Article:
For most ‘generic’ mood disorders or bipolar types, be prepared for extreme euphoria, decreased need for sleep, and hyper-sexual arousal. Sometimes, religious ideation can be indicative of activating psychosis or a diagnosis on the schizoaffective spectrum. The usual suspects seem to always be at play when manic symptoms are present. Signs of an underlying issue may start in a subclinical or mostly unproblematic manner in your life but then take a radical turn and escalate. You may be working with hypomania.
Implications for self-management
There are several options for reducing the harmfulness of a manic episode in your interpersonal life in terms of self-management and self-regulation. Stated, your ongoing capacity to execute daily living activities without incident will be your barometer or meterstick for completing ADLs and self-managed tasks successfully to remain as independent as possible during an episode of active mania symptoms. These strategies are dependent on how mania came into being and how severe or intense your symptoms are to manage.
Stimulant and drug-induced mania is just as dangerous as organically, internally driven manic episodes. Considering substance abuse treatment may be an essential step in managing your symptoms for the long haul, if this is your issue. Like most people, even minor stimulant use from caffeine can trigger an episode or lead down the causeway to self-activation. By self-activation, I mean inducing, as much as possible, mania by engaging in unhealthy activities or stopping your medication without medical oversight.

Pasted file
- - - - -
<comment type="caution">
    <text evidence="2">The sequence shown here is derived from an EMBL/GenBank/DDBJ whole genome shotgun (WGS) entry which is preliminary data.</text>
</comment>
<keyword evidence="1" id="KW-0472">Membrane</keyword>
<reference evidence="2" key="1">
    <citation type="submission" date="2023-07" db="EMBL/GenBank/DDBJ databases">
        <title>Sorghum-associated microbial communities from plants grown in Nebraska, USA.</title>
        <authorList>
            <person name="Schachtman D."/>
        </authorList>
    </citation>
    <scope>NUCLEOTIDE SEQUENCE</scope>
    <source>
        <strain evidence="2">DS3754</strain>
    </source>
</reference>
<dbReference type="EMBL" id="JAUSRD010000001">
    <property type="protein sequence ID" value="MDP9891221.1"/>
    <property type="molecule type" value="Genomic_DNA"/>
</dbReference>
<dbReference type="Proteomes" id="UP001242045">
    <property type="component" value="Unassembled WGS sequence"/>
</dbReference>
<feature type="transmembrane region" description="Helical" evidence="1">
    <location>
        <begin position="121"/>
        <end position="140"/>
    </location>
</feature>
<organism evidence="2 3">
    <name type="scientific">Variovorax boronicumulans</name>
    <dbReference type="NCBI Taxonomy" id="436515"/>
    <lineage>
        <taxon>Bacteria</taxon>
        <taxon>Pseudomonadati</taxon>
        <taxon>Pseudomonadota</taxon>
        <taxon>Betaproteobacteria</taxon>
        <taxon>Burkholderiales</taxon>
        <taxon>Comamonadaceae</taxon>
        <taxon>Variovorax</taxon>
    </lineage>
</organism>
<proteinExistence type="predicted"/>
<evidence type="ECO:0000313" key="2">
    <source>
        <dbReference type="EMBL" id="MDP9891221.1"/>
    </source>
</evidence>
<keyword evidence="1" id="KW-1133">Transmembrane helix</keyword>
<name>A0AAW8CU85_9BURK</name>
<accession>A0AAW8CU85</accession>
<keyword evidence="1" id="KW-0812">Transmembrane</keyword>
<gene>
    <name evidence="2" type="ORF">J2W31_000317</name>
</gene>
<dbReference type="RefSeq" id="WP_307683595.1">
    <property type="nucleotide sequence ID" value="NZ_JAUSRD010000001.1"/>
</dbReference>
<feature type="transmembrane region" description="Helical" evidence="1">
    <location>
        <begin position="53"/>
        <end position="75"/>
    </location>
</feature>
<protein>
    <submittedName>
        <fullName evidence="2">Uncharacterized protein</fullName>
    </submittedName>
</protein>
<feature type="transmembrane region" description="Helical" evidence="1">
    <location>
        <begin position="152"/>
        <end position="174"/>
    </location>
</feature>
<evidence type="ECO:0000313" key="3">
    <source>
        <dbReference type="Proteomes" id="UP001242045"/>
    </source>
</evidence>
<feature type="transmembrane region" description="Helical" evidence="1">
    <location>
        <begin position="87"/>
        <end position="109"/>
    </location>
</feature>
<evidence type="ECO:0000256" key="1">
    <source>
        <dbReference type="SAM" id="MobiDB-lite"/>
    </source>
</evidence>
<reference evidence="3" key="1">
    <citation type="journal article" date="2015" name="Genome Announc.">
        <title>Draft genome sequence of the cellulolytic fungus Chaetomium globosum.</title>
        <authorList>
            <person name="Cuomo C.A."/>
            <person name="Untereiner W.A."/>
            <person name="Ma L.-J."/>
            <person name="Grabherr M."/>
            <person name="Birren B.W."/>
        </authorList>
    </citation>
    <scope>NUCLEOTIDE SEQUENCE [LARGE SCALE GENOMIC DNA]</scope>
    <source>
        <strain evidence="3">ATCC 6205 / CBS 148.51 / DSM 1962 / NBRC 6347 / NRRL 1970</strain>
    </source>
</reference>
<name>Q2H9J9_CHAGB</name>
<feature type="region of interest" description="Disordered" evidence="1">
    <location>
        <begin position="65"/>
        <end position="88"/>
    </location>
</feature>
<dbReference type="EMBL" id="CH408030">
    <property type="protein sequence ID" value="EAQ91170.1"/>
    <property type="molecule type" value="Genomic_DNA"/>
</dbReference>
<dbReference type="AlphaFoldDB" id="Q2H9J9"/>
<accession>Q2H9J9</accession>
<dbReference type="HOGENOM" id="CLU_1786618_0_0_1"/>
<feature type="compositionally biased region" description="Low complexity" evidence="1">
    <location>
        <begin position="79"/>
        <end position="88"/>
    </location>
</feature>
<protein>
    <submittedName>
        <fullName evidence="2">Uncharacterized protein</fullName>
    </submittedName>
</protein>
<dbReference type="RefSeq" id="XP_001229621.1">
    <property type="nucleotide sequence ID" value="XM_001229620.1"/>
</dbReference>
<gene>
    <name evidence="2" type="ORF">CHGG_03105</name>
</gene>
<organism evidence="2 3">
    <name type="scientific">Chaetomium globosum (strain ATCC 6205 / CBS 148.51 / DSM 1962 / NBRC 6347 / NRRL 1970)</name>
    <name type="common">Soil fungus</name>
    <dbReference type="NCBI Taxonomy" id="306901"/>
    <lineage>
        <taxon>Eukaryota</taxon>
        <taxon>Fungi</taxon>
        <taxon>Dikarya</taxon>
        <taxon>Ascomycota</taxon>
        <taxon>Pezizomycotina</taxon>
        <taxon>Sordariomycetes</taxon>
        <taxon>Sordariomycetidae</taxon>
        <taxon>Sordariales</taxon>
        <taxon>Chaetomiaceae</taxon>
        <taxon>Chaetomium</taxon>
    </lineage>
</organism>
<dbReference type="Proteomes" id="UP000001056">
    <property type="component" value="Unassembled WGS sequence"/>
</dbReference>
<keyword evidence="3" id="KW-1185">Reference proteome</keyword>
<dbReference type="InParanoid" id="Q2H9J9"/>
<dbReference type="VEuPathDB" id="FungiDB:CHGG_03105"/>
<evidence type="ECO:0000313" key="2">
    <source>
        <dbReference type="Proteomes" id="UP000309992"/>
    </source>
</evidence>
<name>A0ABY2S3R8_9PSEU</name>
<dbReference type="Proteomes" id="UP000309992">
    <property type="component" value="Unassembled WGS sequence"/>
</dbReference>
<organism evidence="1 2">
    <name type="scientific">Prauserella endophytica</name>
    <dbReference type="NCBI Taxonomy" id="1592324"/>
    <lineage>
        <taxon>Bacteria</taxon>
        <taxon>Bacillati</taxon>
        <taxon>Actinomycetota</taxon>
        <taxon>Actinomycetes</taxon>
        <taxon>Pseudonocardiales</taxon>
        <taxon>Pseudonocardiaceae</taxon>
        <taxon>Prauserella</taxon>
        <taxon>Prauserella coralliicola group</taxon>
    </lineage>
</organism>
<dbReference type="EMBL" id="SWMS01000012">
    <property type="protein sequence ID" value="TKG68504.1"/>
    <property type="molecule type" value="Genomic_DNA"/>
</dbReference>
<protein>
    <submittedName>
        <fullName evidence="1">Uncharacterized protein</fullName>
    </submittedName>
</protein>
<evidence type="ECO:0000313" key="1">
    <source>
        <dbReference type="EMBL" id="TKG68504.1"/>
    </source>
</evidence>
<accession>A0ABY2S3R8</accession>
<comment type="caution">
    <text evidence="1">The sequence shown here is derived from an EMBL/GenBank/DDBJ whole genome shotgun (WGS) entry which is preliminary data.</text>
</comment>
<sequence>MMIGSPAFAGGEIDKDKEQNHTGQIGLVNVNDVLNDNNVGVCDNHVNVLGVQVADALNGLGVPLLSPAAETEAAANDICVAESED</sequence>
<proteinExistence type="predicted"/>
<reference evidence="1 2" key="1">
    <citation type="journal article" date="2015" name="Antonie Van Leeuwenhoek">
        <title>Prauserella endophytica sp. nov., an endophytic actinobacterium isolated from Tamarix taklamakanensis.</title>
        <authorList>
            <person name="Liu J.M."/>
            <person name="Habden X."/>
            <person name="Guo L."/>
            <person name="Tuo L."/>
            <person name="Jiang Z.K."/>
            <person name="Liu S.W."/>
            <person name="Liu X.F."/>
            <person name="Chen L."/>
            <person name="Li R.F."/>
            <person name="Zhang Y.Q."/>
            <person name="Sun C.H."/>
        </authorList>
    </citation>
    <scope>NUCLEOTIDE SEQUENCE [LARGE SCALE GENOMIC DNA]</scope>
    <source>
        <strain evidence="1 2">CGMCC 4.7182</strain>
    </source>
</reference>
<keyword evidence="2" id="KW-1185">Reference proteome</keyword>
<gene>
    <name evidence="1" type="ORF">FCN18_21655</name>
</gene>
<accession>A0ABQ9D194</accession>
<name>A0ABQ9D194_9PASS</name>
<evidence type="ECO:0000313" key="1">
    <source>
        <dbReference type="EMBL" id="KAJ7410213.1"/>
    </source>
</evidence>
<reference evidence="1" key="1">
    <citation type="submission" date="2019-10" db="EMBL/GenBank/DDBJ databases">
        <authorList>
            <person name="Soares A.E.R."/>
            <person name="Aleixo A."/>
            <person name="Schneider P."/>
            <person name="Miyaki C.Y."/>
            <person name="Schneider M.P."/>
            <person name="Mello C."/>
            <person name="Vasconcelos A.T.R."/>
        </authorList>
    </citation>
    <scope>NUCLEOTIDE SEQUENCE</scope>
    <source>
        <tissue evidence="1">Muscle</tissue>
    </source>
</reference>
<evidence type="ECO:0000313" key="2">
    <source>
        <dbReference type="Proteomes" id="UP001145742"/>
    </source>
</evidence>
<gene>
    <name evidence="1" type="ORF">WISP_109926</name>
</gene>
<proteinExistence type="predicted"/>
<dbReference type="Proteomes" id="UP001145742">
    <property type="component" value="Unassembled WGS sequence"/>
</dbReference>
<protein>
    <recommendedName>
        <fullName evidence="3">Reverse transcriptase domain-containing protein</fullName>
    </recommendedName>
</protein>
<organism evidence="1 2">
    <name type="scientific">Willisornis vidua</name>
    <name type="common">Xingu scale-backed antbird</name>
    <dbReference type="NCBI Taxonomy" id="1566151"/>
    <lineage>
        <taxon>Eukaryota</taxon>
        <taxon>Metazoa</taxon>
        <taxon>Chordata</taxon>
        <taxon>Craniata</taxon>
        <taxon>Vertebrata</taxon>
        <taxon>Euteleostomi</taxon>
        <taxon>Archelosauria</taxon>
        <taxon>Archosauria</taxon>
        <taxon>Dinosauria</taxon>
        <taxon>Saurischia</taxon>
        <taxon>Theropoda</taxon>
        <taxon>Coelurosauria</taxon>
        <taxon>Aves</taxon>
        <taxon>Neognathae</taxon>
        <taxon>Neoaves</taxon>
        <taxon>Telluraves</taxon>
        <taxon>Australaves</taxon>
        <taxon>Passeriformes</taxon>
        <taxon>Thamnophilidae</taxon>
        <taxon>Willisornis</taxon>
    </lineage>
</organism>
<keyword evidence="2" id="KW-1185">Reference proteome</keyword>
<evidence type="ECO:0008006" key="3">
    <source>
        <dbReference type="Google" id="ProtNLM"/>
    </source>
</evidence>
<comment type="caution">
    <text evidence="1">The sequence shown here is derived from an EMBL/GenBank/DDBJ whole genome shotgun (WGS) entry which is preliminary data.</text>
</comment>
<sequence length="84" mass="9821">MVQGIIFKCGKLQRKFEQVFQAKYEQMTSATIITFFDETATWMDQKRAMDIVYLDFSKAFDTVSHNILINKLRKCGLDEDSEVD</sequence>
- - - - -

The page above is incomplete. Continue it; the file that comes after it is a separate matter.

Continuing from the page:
Living a chemical-free lifestyle isn’t for everyone. It is vitally important to consider your baseline mood (everyday mood) when engaging in stimulant or caffeine use like coffee or energy drinks. To gauge whether or not consuming one more coffee or caffeine drink will trigger a manic episode, understand your baseline. First, get a feel of where you are on an average day in mood and energy levels.
For non-chemical-induced episodes, internal and external barometers are essential for knowing your affective status baseline. Listen to your friends and colleagues and take in their assessment (even if informal) of your mood.
Ask yourself these questions to create a barometer to self-assess for mania:
- How do you feel when collaterals think you are upbeat?